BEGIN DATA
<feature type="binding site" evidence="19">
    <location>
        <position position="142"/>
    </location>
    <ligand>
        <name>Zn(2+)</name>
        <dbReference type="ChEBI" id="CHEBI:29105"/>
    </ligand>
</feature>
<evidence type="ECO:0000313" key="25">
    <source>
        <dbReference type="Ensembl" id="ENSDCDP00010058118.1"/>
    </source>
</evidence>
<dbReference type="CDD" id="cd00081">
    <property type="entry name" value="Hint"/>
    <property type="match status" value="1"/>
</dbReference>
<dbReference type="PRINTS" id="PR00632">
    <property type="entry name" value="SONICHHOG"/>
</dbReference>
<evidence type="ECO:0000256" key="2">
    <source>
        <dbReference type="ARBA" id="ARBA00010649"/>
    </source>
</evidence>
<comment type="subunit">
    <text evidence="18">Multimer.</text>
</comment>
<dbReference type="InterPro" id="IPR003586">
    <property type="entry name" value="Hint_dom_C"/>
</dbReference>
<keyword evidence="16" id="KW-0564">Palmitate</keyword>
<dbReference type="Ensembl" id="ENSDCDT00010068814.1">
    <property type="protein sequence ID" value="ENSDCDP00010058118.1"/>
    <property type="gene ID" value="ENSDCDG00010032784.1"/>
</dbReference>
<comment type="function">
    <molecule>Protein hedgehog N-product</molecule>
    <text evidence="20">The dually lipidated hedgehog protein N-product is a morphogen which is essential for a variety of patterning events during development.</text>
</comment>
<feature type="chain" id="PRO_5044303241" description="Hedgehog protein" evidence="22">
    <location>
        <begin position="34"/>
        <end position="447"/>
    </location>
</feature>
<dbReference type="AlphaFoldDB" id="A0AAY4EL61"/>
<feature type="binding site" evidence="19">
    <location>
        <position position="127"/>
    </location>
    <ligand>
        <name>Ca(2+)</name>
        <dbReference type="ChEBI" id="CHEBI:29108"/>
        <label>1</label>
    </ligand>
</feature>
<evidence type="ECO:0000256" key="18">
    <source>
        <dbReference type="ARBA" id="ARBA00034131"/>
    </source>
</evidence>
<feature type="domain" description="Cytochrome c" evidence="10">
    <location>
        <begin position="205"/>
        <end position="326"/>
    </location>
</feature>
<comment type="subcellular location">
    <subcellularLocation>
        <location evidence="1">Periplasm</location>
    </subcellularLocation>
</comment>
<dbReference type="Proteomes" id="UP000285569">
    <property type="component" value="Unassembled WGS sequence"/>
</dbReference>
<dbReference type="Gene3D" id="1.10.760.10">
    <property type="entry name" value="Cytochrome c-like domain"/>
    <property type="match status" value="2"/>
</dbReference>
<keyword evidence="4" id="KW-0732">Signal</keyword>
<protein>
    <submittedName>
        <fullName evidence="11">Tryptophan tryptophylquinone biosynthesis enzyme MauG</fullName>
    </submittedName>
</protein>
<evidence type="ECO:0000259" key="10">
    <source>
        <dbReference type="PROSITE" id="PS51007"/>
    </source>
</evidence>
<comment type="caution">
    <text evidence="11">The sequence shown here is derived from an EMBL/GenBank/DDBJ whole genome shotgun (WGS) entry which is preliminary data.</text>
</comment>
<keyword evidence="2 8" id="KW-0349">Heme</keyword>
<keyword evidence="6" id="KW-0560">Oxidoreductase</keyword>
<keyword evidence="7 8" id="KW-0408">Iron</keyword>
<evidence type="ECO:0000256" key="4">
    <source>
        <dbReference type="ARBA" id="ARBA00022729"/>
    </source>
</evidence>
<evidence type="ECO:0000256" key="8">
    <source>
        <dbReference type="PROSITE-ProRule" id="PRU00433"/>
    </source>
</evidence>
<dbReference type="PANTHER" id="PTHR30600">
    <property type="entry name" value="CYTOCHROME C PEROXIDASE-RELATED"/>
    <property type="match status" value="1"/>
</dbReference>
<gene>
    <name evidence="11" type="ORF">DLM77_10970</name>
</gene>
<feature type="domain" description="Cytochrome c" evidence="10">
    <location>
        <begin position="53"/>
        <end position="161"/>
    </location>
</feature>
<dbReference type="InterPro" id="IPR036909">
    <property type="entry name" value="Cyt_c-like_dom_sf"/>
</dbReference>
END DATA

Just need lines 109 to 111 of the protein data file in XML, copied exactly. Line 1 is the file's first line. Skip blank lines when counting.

<dbReference type="PANTHER" id="PTHR30600">
    <property type="entry name" value="CYTOCHROME C PEROXIDASE-RELATED"/>
    <property type="match status" value="1"/>